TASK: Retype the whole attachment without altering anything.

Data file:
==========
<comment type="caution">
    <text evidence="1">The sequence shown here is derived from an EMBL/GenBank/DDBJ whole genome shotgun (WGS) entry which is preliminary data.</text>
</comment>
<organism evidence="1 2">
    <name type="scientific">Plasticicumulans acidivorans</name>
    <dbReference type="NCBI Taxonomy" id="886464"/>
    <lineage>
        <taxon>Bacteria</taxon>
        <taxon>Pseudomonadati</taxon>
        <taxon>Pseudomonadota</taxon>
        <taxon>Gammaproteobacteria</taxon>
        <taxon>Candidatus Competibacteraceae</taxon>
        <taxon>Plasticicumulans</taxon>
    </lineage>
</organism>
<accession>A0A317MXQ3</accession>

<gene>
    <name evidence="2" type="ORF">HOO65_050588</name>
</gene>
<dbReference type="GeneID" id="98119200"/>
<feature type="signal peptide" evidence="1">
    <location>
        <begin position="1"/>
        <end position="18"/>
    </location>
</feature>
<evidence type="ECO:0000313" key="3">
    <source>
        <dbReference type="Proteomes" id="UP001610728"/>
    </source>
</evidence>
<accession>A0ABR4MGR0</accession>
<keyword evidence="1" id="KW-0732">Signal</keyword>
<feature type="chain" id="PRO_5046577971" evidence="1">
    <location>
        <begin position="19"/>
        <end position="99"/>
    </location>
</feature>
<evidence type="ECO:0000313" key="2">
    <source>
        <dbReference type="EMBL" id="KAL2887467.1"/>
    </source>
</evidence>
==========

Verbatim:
<comment type="caution">
    <text evidence="1">The sequence shown here is derived from an EMBL/GenBank/DDBJ whole genome shotgun (WGS) entry which is preliminary data.</text>
</comment>
<organism evidence="1 2">
    <name type="scientific">Plasticicumulans acidivorans</name>
    <dbReference type="NCBI Taxonomy" id="886464"/>
    <lineage>
        <taxon>Bacteria</taxon>
        <taxon>Pseudomonadati</taxon>
        <taxon>Pseudomonadota</taxon>
        <taxon>Gammaproteobacteria</taxon>
        <taxon>Candidatus Competibacteraceae</taxon>
        <taxon>Plasticicumulans</taxon>
    </lineage>
</organism>
<accession>A0A317MXQ3</accession>

<gene>
    <name evidence="2" type="ORF">HOO65_050588</name>
</gene>
<dbReference type="GeneID" id="98119200"/>
<feature type="signal peptide" evidence="1">
    <location>
        <begin position="1"/>
        <end position="18"/>
    </location>
</feature>
<evidence type="ECO:0000313" key="3">
    <source>
        <dbReference type="Proteomes" id="UP001610728"/>
    </source>
</evidence>
<accession>A0ABR4MGR0</accession>
<keyword evidence="1" id="KW-0732">Signal</keyword>
<feature type="chain" id="PRO_5046577971" evidence="1">
    <location>
        <begin position="19"/>
        <end position="99"/>
    </location>
</feature>
<evidence type="ECO:0000313" key="2">
    <source>
        <dbReference type="EMBL" id="KAL2887467.1"/>
    </source>
</evidence>